IS CORTISOL MAKING YOU FAT?

August 10, 2019

 

Cortisol gets a lot of attention, and is often associated with increased difficulty to lose body fat. So, a good place to start is to break down the primary roles that cortisol plays in our bodies. Cortisol has numerous functions but the primary roles we'll focus on in this article as they pertain to fat accumulation are: 

 

1. Stress Response: 
This is an evolutionary adaptation that developed to allow you to respond to potentially dangerous situations. For instance, when you encounter a lion your sympathetic nervous system kicks in which triggers a cascade of hormonal and physiological responses to allow you to respond accordingly. Cortisol, is one such hormone released during this SNS response which allows you to maintain a high level of alertness throughout this period of potential danger (1).

 

 

2. Muscle Catabolism

With regard to muscle and body composition cortisol is catabolic (it breaks down tissue, in this case muscle) and with chronic elevation you risk muscle loss (2). Cortisol is often produced as a response to a stressful state, so strenuous physical activity or a high level of psychological stress can signal the production and release of cortisol. Chronically elevated cortisol can also increase fat deposition.

 

 

3. Stress And Hunger Signalling

Stress can trigger hunger signalling. Specifically for highly palatable (often high sugar and high fat) foods which themselves have a hedonic element. So over time chronically elevated cortisol can increase hunger signalling through reduced reward sensitivity (3).

 

 

First lets make an important distinction between acute elevation and a chronic elevation of a hormone. Hormones are tightly regulated, and acute spikes are often not all that significant. The impact of hormones comes with time and consistent exposure. Contrary to what most people believe about cortisol, it's not a bad hormone and it actually plays a critical role in your health.

 

 

Hypothetically, if you have a man who decides to start taking steroids. He takes 500mg of testosterone per week for 3 months. Then take this same man and have him take the entire 3 month supply in a single week. Which protocol is going to yield better outcomes in terms of muscle growth and strength? Obviously taking a smaller dose consistently for a longer period produces better results because instead of an acute elevation you have a chronic elevation in testosterone that allows your body to pack on more muscle. 

 

 

This is a bit of an oversimplification but it makes the point well enough. Professor Jamie Tartar studied neurobiological pathways that occur in stress responses. She has done a lot of research specifically on cortisol and on Episode 60 of the Iraki Nutrition Podcast she attests that chronic elevation of cortisol is really quite rare.

 

 

So for most people high cortisol is not to blame (or at least not the sole culprit) of their inability to decrease body fat. Chronic elevation of cortisol may occur if you have very high chronic anxiety, significant chronic sleep deprivation, maintain a caloric deficit for too long, if you get too lean (although the last one is likely not an issue outside of bodybuilding contest prep) and more. But often it's the combined effect of these factors that add up to create a physiological state where the response is chronic cortisol elevation.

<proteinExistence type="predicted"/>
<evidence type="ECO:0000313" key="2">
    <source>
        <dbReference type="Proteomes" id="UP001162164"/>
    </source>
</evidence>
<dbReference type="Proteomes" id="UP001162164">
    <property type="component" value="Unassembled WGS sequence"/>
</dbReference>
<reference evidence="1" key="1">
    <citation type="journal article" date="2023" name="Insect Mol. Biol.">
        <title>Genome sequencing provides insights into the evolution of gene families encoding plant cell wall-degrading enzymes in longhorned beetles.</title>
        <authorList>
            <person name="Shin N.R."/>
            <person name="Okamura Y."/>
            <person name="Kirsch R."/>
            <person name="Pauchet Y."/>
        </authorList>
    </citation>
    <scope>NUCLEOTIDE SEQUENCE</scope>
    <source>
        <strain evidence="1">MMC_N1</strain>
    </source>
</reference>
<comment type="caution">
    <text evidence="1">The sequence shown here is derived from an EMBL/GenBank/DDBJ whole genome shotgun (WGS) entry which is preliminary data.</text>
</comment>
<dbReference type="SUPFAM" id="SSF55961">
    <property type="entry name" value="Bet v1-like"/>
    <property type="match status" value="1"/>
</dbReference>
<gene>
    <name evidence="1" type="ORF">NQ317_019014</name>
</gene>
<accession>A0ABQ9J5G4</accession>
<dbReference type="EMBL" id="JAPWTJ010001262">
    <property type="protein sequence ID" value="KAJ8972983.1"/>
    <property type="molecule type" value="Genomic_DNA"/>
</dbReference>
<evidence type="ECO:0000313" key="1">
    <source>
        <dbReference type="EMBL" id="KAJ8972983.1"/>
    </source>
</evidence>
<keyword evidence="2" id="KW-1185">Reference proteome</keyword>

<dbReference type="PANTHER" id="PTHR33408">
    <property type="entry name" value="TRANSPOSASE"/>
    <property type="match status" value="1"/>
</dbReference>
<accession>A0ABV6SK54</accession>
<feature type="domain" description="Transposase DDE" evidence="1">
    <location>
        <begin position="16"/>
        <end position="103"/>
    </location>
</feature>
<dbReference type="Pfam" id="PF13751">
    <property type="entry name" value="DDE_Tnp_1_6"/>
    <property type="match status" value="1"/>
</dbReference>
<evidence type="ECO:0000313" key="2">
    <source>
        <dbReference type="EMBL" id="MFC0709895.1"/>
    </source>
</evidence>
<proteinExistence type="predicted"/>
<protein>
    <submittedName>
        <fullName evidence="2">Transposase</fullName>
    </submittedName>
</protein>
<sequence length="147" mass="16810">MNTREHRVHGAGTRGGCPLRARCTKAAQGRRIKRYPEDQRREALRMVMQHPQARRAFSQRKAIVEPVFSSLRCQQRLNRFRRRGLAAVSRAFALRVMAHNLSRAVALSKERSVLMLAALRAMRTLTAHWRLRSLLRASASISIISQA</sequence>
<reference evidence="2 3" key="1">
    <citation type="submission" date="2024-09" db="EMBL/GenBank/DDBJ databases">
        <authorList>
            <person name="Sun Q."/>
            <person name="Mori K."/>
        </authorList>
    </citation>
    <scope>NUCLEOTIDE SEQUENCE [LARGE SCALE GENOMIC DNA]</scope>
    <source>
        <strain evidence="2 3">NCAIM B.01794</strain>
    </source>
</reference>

But most people do not experience the above list to the degree that would trigger chronic cortisol elevation. And coming back to the role of cortisol in fat accumulation, it's incredibly rare for chronic elevation to occur much less exist as the primary reason you can't lose fat (4). Fat loss is regulated by energy balance. How many calories you consume vs how many calories you expend throughout the day. And even if you have chronic elevation of cortisol, the principle of energy balance supersedes abnormal hormone regulation (5).

 

Although at the micro level of analysis it's easy to think that cortisol is both to blame and a common occurrence, on a macro level of analysis it just doesn't play out like this in the vast majority of cases. 

 

 

That being said, it's never a bad idea to create a buffer. Try to get 8hr of restful sleep each night, eat a well balanced and healthy diet, do what you can to minimize life stress  and you can be fairly confident that cortisol is not impacting your body composition results. 

 

 

If you are still concerned about your cortisol you can get blood work done to have a more in depth look at your hormone profile.

 

 

REFERENCES:

 

1. Kajantie, E., and D. Phillips. "The Effects of Sex and Hormonal Status on the Physiological Response to Acute Psychosocial Stress." Psychoneuroendocrinology 31, no. 2 (2006): 151-78. doi:10.1016/j.psyneuen.2005.07.002.

 

2. Ferrando, Arny A., Charles A. Stuart, Melinda Sheffield-Moore, and Robert R. Wolfe. "Inactivity Amplifies the Catabolic Response of Skeletal Muscle to Cortisol1." The Journal of Clinical Endocrinology & Metabolism 84, no. 10 (1999): 3515-521. doi:10.1210/jcem.84.10.6046.

 

3. Born, J. M., S. G T Lemmens, F. Rutters, A. G. Nieuwenhuizen, E. Formisano, R. Goebel, and M. S. Westerterp-Plantenga. "Acute Stress and Food-related Reward Activation in the Brain during Food Choice during Eating in the Absence of Hunger." International Journal of Obesity 34, no. 1 (2009): 172-81. doi:10.1038/ijo.2009.221.

 

4. Abraham, S.b., D. Rubino, N. Sinaii, S. Ramsey, and L.k. Nieman. "Cortisol, Obesity, and the Metabolic Syndrome: A Cross-sectional Study of Obese Subjects and Review of the Literature." Obesity 21, no. 1 (2013). doi:10.1002/oby.20083.

 

5. Rui, Liangyou. "Brain Regulation of Energy Balance and Body Weight." Reviews in Endocrine and Metabolic Disorders 14, no. 4 (2013): 387-407. doi:10.1007/s11154-013-9261-9.

 

 

 

 

 

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